• How eco-friendly are you? 12 steps to help the planet

    The Times recently published a Do’s and Don’ts list of eco-living - which of these do you already do? What’re the top tips to make these changes easier (the easier it is to live ‘greener’, the more people will do it!)

    12 small steps on the journey to an eco-friendly life...

    Fashion

    1. wear everything at least 30 times
    2. wash clothes less - each laundry cycle releases plastics into our waterways
    3. share/trade your clothes

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Views: 77
Size:  1.55 MB


    Food

    4. give up meat (or at least, eat less red meat, go 'flexitarian')

    5. keep chocolate as a treat - cocoa plantations drive deforestation
    6. go palm-oil free - this includes ingredients palmitoyl, stearyl, lauryl and glyceryl
    7. use up leftovers and freeze extra food to eat at a later date
    8. eat less avocado! A harder one for all the brunch-lovers out there..

    Name:  avocado-delicious-diet-1321942.jpg
Views: 74
Size:  2.51 MB


    Plastic

    9. use refillable coffee cups and water bottles
    10. buy canned pet food, as pouches can fuse 9 different plastics and make them difficult to recycle
    11. ensure you recycle as much as poss (and so avoid black plastic)
    12. look out for ‘unwrapped’ fruit and veg in supermarkets

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Views: 77
Size:  798.6 KB



    What other steps should be included?

    There’s plenty of helpful content here on the Community too - including conversation on
    what kind of plastic can you recycle?, tips on being energy-efficient and a great thread started by @NannyOgg with a range of environmentally friendly companies, including clothing, shaving and cleaning products!
    Last edited by Nataly; 09-05-19 at 14:21.
    5
  • The Times recently published a Do’s and Don’ts list of eco-living - which of these do you already do? What’re the top tips to make these changes easier (the easier it is to live ‘greener’, the more people will do it!)

    12 small steps on the journey to an eco-friendly life...

    Fashion

    1. wear everything at least 30 times
    2. wash clothes less - each laundry cycle releases plastics into our waterways
    3. share/trade your clothes

    Name:  close-up-equipment-hand-1321725.jpg
Views: 77
Size:  1.55 MB


    Food

    4. give up meat (or at least, eat less red meat, go 'flexitarian')

    5. keep chocolate as a treat - cocoa plantations drive deforestation
    6. go palm-oil free - this includes ingredients palmitoyl, stearyl, lauryl and glyceryl
    7. use up leftovers and freeze extra food to eat at a later date
    8. eat less avocado! A harder one for all the brunch-lovers out there..

    Name:  avocado-delicious-diet-1321942.jpg
Views: 74
Size:  2.51 MB


    Plastic

    9. use refillable coffee cups and water bottles
    10. buy canned pet food, as pouches can fuse 9 different plastics and make them difficult to recycle
    11. ensure you recycle as much as poss (and so avoid black plastic)
    12. look out for ‘unwrapped’ fruit and veg in supermarkets

    Name:  bottles-container-daylight-802221.jpg
Views: 77
Size:  798.6 KB



    What other steps should be included?

    There’s plenty of helpful content here on the Community too - including conversation on
    what kind of plastic can you recycle?, tips on being energy-efficient and a great thread started by @NannyOgg with a range of environmentally friendly companies, including clothing, shaving and cleaning products!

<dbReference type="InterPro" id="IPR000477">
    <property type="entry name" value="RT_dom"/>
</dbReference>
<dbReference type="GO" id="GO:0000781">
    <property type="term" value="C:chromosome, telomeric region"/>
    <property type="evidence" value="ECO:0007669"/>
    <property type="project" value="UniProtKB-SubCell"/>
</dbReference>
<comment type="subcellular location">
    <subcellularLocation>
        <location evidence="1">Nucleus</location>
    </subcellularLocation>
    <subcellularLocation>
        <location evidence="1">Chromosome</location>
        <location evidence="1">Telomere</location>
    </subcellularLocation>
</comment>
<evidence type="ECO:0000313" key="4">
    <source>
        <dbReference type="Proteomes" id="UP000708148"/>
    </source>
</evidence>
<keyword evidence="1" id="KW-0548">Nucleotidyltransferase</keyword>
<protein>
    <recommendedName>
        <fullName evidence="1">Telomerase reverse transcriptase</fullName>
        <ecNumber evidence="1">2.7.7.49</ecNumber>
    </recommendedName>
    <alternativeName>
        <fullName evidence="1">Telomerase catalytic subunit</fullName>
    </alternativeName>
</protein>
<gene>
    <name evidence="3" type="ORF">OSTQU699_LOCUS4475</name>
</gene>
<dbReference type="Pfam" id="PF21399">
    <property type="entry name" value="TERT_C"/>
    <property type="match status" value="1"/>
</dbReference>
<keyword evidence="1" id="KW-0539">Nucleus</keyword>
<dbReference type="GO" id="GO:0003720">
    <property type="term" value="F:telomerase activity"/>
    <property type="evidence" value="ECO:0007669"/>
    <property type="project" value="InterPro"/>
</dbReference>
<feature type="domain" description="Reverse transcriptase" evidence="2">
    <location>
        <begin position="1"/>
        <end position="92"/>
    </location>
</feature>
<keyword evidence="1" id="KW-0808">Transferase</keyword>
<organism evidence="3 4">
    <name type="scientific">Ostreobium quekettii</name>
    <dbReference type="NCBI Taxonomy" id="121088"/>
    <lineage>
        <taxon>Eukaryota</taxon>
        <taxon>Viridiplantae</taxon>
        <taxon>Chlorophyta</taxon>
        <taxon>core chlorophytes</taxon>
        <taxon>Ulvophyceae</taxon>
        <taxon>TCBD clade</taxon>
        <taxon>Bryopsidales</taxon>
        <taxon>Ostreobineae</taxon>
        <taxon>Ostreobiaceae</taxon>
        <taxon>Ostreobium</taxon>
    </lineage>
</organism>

• Brilliant post @Nataly.
    3
  • Brilliant post @Nataly.
  • Agree Nanny Ogg 👍👏
    Peace is always beautiful.

    WALT WHITMAN
    1
  • Agree Nanny Ogg 👍👏
    Peace is always beautiful.

    WALT WHITMAN
  • Quote Originally Posted by Nataly View Post
    The Times recently published a Do’s and Don’ts list of eco-living - which of these do you already do? What’re the top tips to make these changes easier (the easier it is to live ‘greener’, the more people will do it!) 12 small steps on the journey to an eco-friendly life... Fashion 1. wear everything at least 30 times 2. wash clothes less - each laundry cycle releases plastics into our waterways 3. share/trade your clothes
    I read '1' and '2' together, and thought they were talking about wearing something 30 times before washing it. The concept of wearing something less than 30 times, unless it's a suit, or deliberately disposable, seems very odd to me - must be my age.
    Quote Originally Posted by Nataly View Post
    Food 4. give up meat (or at least, eat less red meat, go 'flexitarian') 5. keep chocolate as a treat - cocoa plantations drive deforestation 6. go palm-oil free - this includes ingredients palmitoyl, stearyl, lauryl and glyceryl 7. use up leftovers and freeze extra food to eat at a later date 8. eat less avocado! A harder one for all the brunch-lovers out there..
    4: Trying, but have you seen how many 'Vegan' alternatives have gluten in? It's a nightmare. 5: You will have to pry my 70% cocoa from my 'cold dead hands' 8: Seriously - Marmite! Need I say more?
    Quote Originally Posted by Nataly View Post
    Plastic 9. use refillable coffee cups and water bottles 10. buy canned pet food, as pouches can fuse 9 different plastics and make them difficult to recycle 11. ensure you recycle as much as poss (and so avoid black plastic) 12. look out for ‘unwrapped’ fruit and veg in supermarkets
    1o: This is my biggest sin, but for the life of me I cannot get my eldest cat to eat anything other than Felix 'Extra Gravy' and even then, he only licks up the ruddy gravy. What I need is someone to sell tinned, or even bottled 'cat food gravy'. 11: Surely the object should be to have less to recycle in the first place? To be honest, I didn't even realize I could put the pouches out for recycling afterwards.
    Quote Originally Posted by Nataly View Post
    What other steps should be included? There’s plenty of helpful content here on the Community too - including conversation on what kind of plastic can you recycle?, tips on being energy-efficient and a great thread started by @NannyOgg with a range of environmentally friendly companies, including clothing, shaving and cleaning products!
    I would like to see a Japanese style system, where waste is weighed, and charged for/refunded based on the amount of rubbish/recycling you have. ​
    Last edited by Gwyndy; 10-05-19 at 01:37.
    2
  • Quote Originally Posted by Nataly View Post